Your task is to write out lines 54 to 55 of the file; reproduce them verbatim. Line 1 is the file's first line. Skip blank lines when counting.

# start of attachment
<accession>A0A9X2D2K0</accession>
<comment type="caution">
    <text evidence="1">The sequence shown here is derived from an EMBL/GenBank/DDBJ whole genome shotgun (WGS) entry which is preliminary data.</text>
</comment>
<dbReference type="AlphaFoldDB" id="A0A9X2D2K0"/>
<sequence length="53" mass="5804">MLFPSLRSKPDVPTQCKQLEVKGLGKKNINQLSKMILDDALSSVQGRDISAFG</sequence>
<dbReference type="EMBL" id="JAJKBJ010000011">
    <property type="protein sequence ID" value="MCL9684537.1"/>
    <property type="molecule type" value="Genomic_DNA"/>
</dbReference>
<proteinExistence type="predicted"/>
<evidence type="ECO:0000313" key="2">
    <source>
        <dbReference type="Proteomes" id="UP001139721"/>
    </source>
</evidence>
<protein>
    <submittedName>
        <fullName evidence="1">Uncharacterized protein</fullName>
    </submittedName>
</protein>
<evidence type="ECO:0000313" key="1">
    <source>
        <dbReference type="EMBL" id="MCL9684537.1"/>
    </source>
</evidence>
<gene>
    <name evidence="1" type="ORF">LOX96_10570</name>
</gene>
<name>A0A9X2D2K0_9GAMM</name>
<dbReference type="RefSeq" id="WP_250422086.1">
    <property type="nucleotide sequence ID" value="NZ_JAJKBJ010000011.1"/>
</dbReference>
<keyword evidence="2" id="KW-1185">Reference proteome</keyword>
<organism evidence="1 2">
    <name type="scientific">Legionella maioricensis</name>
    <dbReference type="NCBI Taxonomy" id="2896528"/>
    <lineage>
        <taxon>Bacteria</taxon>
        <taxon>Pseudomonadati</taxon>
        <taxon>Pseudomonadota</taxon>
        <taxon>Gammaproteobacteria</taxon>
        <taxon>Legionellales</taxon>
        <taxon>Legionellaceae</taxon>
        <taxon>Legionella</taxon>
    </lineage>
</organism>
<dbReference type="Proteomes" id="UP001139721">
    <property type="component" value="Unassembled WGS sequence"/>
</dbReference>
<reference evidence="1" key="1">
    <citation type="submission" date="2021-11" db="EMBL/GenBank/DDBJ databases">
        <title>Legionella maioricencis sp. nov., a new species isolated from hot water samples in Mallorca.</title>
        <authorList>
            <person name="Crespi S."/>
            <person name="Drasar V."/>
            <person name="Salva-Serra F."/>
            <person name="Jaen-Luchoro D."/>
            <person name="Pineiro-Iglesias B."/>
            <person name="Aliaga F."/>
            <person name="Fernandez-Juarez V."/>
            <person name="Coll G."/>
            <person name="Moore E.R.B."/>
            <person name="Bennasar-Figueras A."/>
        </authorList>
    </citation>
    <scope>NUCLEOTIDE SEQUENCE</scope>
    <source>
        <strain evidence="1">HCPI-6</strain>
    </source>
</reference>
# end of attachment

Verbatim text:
        <authorList>
            <person name="Crespi S."/>